Case Studies of Real Life Upholstery Jobs: What Do People Really Pay?
Here are some examples of real people who have had work done–and what they actually paid. And we have also included some words of wisdom (and pricing ranges) from a handful of designers and upholsterers.
Case Studies of Real Life Upholstery Jobs
Here are some real examples from friends who have upholstered various pieces of furniture. It should be noted, of course, that most of these folks live in Washington DC, which is hardly the country’s best locale for bargain goods and services! If you live in a smaller town you can count on lower labor costs.
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I wrote about Kevin’s fabulous mid-century modern haven. Kevin knows his stuff and wanted only high quality work on his vintage furniture and chose expensive materials. His Knoll chair cost $450 to reupholster, and something like $650 total for the Spinneybeck leather material. His Knoll sofa was about $650 to reupholster and another $600 for fabric. He recalls, “the Womb settee was really expensive to reupholster because I wanted it to original specs and you need someone with specialized expertise. It was about $1800 total for upholstery and fabric.” Kevin recommends Dave Erbe (610-967-4658) for his high quality work and for being a “really nice guy.”!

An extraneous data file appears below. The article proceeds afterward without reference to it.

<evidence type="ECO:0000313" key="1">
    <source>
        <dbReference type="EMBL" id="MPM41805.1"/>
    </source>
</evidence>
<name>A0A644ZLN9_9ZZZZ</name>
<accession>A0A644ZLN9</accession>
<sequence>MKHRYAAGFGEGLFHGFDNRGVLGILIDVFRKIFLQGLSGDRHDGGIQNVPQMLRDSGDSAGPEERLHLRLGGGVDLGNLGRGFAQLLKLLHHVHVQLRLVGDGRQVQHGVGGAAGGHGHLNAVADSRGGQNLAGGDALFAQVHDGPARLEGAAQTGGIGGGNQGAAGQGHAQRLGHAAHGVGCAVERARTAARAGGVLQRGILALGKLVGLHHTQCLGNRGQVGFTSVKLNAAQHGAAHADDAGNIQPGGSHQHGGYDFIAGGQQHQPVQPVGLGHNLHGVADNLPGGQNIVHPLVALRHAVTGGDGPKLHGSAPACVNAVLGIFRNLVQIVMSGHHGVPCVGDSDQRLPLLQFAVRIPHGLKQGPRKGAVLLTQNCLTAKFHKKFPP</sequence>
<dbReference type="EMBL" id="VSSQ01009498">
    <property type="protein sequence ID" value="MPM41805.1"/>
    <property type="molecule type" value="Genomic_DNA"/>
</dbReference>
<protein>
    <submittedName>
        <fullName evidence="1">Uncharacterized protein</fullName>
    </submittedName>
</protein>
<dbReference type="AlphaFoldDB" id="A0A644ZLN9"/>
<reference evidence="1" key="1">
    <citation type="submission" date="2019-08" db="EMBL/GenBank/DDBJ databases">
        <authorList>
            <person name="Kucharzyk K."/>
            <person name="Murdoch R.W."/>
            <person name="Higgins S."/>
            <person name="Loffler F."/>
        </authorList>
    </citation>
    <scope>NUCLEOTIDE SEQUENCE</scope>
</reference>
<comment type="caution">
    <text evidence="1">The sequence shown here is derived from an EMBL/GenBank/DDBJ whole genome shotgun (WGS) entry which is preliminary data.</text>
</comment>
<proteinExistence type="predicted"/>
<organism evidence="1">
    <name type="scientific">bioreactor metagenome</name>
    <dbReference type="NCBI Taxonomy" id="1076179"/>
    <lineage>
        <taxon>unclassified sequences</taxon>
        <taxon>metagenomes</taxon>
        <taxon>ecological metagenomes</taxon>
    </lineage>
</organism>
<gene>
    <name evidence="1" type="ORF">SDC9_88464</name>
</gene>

Jen recently had a club chair reupholstered by Calico Corners and it was about $560 for the labor.
Was considering getting a Bergere chair redone but has put it off because of the price she was quoted. She was told the labor would be $395 plus about 6 yards of fabric. The chair’s single cushion would have a Dacron wrap ($25) and if she chose down/feather it would be about $95. Delivery was $95. The real cost for Elizabeth was the Madeleine Weinrib fabric she lusted after, which was a whopping $250 per yard (meaning the fabric total would come to about $1,500!
Sarah got a basic contemporary 3-seater sofa reupholstered with similarly basic solid-colored fabric for $860, fabric included. She says it was worth it because the sofa is very well made and super comfortable but the original fabric was irreversibly stained.
About ten years ago Mary Anne inherited two very heavy club chairs and a sofa from her parents. She found a really good upholsterer named Ana who was incredibly economical. The upholsterer stripped the pieces to their frames, reinforced the frames and redid the pillows in spring down, a combo of manmade and down (she regrets not doing full down). “Ana works out of her home. She and her son picked up the 3 pieces in Skokie and delivered to Downers Grove, a suburb of Chicago. Fabric excluded, she did the whole job for $800. No lie. It was a gift beyond belief. She is a magnificent upholsterer with emphasis on finishing detail. She was extremely careful of matching seams and patterns. For example, she explained that the 3 sofa cushions can be turned for wear, like a mattress, and alternated so that the fronts and backs match the back pattern of the couch at all times. Even the arm covers match the pattern of the underlying arm of the couch.” A few years later Ana covered 8 dining chairs, including 2 armchairs, with fabric backs and leather seats. All together the labor was around $1,000.